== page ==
Students at OSU-Cascades now have a new building for new ideas.
Edward J. Ray Hall, named after former university president and branch campus founder, aims to expand science, technology, engineering, art, and mathematics programs.
The building houses seven classrooms and 12 labs all working on projects to enhance the welfare of Central Oregon.
“It definitely helps bring, you know, a hub together because all of our professors are now here in this building and it’s like ‘oh.’ you can run down and come say hi and check in,” said undergraduate researcher Dallas Bennett.
The opening ceremony overlooked a repurposed pumice mine that will be home to Oregon State’s expanded campus.
The open house for the building showed guests, faculty, and students the unique environment soon to be put to good use for the college.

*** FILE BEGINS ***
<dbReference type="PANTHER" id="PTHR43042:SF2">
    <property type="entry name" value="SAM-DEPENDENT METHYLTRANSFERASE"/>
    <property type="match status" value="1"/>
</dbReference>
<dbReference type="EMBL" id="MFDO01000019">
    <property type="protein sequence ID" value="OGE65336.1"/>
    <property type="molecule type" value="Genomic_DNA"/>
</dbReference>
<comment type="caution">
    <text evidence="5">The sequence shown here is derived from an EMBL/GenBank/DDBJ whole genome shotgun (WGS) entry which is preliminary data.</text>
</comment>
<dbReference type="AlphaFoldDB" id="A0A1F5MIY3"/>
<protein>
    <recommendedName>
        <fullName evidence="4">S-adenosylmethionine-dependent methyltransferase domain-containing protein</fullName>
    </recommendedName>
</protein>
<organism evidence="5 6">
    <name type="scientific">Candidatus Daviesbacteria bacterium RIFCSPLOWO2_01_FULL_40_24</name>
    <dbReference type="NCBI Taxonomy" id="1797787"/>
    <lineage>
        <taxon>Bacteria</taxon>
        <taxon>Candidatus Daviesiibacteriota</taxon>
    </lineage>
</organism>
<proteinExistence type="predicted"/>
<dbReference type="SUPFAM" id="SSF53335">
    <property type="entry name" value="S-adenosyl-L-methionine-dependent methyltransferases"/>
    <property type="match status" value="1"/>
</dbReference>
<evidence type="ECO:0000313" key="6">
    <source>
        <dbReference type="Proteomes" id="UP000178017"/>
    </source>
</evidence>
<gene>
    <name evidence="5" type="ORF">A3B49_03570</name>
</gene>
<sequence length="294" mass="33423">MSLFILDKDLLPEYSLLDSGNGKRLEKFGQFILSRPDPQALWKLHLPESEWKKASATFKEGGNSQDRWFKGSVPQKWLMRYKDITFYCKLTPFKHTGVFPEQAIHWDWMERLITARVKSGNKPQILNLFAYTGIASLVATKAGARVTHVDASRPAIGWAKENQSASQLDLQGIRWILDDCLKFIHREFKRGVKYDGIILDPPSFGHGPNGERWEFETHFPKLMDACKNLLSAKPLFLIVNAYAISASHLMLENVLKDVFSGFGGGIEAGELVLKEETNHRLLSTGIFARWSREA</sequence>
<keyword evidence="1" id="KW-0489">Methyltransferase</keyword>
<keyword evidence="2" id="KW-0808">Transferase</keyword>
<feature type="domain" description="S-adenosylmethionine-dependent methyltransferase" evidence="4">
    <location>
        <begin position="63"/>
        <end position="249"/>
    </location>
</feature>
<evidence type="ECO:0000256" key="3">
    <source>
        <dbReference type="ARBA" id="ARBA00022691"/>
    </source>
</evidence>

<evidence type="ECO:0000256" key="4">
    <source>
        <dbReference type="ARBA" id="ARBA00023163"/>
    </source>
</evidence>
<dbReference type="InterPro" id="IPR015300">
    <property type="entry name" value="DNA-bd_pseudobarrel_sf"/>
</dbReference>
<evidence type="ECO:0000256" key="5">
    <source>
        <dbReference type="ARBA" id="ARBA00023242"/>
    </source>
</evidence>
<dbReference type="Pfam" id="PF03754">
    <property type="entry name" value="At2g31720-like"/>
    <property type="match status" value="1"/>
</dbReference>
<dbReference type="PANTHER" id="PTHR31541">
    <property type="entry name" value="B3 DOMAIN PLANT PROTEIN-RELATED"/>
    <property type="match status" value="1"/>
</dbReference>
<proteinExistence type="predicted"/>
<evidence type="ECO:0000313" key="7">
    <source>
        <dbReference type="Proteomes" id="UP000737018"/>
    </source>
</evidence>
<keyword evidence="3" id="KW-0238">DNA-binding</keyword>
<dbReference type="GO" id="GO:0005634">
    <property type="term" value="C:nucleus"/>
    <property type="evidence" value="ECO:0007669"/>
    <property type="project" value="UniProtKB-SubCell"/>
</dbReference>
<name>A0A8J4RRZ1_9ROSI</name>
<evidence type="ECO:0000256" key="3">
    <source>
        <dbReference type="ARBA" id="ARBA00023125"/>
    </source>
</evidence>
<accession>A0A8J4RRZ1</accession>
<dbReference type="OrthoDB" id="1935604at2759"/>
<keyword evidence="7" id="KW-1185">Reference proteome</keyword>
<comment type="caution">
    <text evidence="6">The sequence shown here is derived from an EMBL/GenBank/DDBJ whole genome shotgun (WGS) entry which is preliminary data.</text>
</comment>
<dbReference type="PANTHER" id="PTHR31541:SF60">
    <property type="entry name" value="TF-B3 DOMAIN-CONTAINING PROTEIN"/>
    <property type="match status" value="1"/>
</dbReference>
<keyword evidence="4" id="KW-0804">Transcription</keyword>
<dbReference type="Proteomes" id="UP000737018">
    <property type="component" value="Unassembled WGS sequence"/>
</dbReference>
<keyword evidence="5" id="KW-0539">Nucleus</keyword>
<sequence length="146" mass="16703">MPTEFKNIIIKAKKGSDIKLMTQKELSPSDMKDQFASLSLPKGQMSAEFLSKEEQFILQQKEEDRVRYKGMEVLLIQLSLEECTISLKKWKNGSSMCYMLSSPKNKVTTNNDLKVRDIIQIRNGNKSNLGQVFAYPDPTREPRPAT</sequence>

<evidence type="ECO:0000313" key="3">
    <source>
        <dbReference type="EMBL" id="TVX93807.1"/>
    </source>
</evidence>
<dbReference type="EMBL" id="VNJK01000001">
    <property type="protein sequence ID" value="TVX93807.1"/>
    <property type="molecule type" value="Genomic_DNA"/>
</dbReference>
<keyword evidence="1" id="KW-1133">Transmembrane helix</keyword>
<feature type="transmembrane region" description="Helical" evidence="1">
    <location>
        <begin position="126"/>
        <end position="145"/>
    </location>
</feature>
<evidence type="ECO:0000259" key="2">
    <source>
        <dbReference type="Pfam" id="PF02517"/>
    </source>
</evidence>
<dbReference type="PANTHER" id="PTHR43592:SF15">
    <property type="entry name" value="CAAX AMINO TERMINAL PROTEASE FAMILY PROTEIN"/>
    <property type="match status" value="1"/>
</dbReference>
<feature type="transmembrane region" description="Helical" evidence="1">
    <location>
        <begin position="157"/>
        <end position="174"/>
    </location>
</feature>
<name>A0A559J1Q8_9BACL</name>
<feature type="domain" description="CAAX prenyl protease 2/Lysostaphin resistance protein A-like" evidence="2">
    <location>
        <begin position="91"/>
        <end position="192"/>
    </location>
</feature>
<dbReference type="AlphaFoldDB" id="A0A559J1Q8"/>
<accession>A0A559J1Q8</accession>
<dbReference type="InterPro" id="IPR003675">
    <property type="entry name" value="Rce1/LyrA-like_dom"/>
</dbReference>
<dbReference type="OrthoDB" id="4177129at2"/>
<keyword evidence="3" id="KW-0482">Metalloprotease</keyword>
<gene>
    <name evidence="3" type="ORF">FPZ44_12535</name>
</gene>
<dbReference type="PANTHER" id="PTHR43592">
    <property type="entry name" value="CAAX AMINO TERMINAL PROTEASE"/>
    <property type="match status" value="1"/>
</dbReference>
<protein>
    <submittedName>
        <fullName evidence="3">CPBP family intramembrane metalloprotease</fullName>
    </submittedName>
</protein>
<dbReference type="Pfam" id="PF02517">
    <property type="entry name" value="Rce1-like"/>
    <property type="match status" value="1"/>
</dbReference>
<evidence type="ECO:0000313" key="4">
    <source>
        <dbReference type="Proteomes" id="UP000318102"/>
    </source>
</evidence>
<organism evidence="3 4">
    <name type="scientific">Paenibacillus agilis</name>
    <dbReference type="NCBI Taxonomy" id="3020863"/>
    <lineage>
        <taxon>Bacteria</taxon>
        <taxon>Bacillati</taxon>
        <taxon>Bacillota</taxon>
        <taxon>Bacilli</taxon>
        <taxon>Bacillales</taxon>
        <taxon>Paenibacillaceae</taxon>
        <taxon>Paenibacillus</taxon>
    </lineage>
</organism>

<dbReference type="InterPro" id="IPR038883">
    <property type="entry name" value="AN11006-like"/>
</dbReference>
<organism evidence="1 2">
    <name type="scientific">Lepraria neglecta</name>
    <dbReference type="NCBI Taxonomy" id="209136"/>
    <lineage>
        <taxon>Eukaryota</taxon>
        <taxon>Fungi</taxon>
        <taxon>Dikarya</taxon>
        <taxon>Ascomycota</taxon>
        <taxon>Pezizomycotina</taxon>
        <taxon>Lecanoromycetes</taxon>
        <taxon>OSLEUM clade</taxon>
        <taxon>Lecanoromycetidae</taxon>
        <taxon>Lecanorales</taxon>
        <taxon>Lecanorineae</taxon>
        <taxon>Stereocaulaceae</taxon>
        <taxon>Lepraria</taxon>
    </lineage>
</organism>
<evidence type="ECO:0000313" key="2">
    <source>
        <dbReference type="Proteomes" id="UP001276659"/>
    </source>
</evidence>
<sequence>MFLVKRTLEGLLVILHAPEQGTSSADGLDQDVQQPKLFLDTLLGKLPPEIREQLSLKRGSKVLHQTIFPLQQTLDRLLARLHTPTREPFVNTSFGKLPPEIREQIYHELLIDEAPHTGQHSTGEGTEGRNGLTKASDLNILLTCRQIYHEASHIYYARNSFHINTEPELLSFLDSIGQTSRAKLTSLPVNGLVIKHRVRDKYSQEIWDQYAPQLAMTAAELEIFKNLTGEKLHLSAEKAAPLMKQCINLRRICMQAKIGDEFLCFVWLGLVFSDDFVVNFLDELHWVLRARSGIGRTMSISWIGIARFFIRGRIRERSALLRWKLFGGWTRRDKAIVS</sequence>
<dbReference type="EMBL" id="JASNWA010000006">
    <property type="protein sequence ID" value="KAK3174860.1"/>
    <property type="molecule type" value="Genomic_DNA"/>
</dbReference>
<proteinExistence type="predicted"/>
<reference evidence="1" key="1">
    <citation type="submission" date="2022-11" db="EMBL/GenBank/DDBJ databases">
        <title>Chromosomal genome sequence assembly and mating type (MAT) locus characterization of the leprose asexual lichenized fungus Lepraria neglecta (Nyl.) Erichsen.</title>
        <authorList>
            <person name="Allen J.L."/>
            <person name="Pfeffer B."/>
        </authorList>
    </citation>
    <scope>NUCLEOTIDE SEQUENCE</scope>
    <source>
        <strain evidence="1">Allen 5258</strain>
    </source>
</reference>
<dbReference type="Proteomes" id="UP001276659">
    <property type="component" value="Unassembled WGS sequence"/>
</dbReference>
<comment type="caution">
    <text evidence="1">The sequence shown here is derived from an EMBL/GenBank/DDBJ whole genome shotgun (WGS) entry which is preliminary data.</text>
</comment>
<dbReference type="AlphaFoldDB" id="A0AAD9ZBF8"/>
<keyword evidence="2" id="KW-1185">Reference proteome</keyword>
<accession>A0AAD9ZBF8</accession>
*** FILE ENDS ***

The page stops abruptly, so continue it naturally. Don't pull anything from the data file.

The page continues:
A major factor of the new facility is its sustainability.
Ray Hall was constructed with mass-produced timber and boasts its energy conservation.
“The statement that this building makes is just wonderful. it’s possible to build in a way that is least negatively impactful on the environment and this earth. we’ve only got one shot,” said former University president and honoree Ed Ray.
Ray Hall has geothermal heating and cooling as well as net zero energy emissions.
The $49 million dollar facility will open to students this fall semester.